The Internet changes everything, including phones

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I had lunch yesterday (paid for, don’t you worry, by the long-suffering shareholders of my employer, Time Warner) with the new CEO of Avaya, Lou D’Ambrosio.

Avaya was the dowdy stepchild of Lucent, spun off in Oct. 2000 so the glamorous parent could concentrate on “next-generation communications networks.” The Internet was changing everything, so Lucent stuck Avaya with pre-Internet businesses like telephones and voice mail.

What’s happened since? Lucent imploded. Avaya, while it has certainly had some troubles of its own, has done an awful lot better.

This sounds a little bit like what’s been going on lately with Viacom and CBS, where the supposedly slow-growth half of the company has outperformed its glamorous former spouse since the two broke up at the beginning of this year. That makes two examples of the duller party prevailing in a spinoff, which is tantalizingly close to three, the magic number at which journalists are officially allowed to declare the existence of a trend. It’s better to be dowdy! It’s better to be dowdy!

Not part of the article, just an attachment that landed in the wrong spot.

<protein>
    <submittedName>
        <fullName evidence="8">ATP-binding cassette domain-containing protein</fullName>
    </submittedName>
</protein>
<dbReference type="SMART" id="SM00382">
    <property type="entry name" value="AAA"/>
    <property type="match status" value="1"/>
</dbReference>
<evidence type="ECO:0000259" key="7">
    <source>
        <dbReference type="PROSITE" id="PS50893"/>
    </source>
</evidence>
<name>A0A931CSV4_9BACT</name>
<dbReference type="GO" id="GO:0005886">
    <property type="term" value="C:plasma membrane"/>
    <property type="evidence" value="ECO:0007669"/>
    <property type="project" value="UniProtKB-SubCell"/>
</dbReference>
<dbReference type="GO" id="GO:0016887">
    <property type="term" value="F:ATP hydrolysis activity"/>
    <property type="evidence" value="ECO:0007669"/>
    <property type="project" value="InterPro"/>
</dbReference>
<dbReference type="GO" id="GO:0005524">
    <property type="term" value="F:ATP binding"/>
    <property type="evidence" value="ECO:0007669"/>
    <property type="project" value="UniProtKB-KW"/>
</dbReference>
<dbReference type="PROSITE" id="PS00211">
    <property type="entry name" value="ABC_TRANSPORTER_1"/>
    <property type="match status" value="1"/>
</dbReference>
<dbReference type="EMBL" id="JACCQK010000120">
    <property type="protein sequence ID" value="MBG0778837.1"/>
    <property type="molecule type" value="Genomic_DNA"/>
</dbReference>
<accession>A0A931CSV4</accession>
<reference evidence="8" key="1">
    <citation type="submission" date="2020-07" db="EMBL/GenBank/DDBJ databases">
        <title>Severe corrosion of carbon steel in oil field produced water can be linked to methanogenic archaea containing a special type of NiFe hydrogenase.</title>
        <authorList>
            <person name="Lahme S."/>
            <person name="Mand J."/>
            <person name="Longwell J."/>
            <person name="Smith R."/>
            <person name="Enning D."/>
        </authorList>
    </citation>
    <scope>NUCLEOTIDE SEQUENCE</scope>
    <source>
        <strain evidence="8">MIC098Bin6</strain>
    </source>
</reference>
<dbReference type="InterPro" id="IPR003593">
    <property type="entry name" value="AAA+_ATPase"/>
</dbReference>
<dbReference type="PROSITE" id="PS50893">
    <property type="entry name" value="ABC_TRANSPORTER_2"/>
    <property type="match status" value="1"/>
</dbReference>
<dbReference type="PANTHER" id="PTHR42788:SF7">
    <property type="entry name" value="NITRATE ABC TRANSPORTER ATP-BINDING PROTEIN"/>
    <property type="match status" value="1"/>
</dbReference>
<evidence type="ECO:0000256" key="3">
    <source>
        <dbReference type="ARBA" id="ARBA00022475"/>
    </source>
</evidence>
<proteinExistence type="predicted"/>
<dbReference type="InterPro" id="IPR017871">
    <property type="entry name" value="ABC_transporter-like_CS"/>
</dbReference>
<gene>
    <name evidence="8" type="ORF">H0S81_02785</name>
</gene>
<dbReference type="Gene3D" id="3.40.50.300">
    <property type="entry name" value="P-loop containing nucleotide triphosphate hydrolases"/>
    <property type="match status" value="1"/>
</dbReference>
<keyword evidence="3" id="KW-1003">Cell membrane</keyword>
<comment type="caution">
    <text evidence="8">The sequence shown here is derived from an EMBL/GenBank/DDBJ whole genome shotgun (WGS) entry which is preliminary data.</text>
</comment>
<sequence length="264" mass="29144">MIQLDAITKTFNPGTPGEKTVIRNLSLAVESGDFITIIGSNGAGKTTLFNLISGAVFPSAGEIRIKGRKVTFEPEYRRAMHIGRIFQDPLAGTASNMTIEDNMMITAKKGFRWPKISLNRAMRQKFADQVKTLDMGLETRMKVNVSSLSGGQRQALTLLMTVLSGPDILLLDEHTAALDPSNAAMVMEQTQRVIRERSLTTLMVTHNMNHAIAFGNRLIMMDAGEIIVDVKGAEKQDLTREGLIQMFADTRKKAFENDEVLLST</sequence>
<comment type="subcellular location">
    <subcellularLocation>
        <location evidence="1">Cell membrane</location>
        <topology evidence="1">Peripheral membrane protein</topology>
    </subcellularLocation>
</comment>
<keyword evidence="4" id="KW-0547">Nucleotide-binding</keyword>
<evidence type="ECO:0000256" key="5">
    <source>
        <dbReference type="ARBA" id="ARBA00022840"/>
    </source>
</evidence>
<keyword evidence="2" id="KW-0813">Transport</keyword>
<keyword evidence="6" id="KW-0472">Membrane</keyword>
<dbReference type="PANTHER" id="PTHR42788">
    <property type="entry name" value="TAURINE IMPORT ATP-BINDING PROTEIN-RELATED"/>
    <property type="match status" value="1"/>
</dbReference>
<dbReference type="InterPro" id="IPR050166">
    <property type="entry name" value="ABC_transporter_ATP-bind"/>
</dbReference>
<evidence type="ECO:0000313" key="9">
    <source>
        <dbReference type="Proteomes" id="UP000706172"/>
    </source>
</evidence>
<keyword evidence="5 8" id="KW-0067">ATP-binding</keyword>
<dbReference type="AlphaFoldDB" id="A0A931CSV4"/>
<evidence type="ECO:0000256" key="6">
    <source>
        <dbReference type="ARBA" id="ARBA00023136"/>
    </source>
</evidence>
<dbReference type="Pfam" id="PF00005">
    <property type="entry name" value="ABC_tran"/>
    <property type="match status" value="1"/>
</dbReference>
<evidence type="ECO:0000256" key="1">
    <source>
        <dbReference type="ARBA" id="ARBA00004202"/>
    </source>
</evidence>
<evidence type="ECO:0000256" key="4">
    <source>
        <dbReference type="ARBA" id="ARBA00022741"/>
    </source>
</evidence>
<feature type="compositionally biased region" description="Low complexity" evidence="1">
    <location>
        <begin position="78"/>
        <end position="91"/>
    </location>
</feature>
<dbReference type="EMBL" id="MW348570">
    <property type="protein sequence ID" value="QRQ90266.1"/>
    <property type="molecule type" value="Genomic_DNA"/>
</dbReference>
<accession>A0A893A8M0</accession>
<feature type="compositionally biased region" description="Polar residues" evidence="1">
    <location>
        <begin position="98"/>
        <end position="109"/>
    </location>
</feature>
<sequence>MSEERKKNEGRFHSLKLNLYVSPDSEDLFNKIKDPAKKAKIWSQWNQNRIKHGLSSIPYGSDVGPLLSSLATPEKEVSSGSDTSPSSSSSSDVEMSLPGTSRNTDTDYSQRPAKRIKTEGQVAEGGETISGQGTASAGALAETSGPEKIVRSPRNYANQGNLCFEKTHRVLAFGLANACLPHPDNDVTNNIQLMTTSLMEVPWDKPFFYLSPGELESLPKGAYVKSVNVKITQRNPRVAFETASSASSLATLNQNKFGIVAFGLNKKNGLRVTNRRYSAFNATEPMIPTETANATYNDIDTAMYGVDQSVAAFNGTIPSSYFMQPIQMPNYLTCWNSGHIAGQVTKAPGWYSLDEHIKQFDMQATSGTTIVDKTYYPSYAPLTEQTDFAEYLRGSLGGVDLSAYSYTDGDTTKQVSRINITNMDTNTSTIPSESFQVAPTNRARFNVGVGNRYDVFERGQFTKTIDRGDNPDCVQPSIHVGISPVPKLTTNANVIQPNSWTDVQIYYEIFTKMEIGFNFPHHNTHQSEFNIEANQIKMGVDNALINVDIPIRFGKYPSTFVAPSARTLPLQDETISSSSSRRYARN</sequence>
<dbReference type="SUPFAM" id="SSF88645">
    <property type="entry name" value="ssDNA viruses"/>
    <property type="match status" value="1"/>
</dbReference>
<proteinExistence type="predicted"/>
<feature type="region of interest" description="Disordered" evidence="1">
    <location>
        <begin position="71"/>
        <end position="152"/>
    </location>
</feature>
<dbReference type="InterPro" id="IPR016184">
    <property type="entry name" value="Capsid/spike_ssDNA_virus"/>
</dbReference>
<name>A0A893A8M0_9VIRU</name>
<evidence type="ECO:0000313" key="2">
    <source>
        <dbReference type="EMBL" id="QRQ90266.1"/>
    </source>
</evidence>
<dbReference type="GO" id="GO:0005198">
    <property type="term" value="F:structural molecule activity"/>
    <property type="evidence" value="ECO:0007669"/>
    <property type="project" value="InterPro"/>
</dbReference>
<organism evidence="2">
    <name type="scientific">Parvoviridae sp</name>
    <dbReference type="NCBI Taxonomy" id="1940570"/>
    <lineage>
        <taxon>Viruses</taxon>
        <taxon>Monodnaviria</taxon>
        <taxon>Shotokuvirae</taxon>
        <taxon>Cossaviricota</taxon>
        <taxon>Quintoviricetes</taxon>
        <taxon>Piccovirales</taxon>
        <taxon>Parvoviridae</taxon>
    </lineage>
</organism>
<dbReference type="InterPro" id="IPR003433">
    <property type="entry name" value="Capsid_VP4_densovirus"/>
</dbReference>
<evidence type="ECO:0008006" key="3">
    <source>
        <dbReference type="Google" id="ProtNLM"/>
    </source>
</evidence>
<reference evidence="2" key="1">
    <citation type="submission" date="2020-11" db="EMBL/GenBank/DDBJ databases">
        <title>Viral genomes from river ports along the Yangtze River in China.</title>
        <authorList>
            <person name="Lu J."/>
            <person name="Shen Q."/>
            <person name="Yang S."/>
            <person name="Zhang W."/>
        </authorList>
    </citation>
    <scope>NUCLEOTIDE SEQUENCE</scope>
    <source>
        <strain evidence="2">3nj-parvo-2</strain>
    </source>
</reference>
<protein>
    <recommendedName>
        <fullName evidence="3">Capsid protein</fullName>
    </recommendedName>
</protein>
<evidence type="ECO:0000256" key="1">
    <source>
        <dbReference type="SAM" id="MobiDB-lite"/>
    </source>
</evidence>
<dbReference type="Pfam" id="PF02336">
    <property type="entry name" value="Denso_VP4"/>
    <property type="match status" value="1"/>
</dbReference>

But D’Ambrosio, who was head of global sales and marketing for Avaya before taking over as CEO in July, steered me in a different direction. It wasn’t dowdiness that saved Avaya, but VOIP. Four years ago, he said, 20 percent of new business phone lines used voice-over-internet-protocol. Now it’s 60 percent.

The initial selling point was that VOIP costs a lot less than conventional phone service. But VOIP also makes phones vastly more versatile, allowing Avaya to sell all sorts of add-on services. D’Ambrosio regaled me with tales of how the Avaya phones at Wynn Las Vegas steer guests to the hotel/casino’s fancy shops. Jocelyne Attal, the Avaya chief marketing officer who was also there at lunch, tried to interest me in linking my Avaya office phone to my cell phone. (No thanks!)

So yeah, the Internet did change everything. What Lucent missed was that one of things it would transform was the telephone.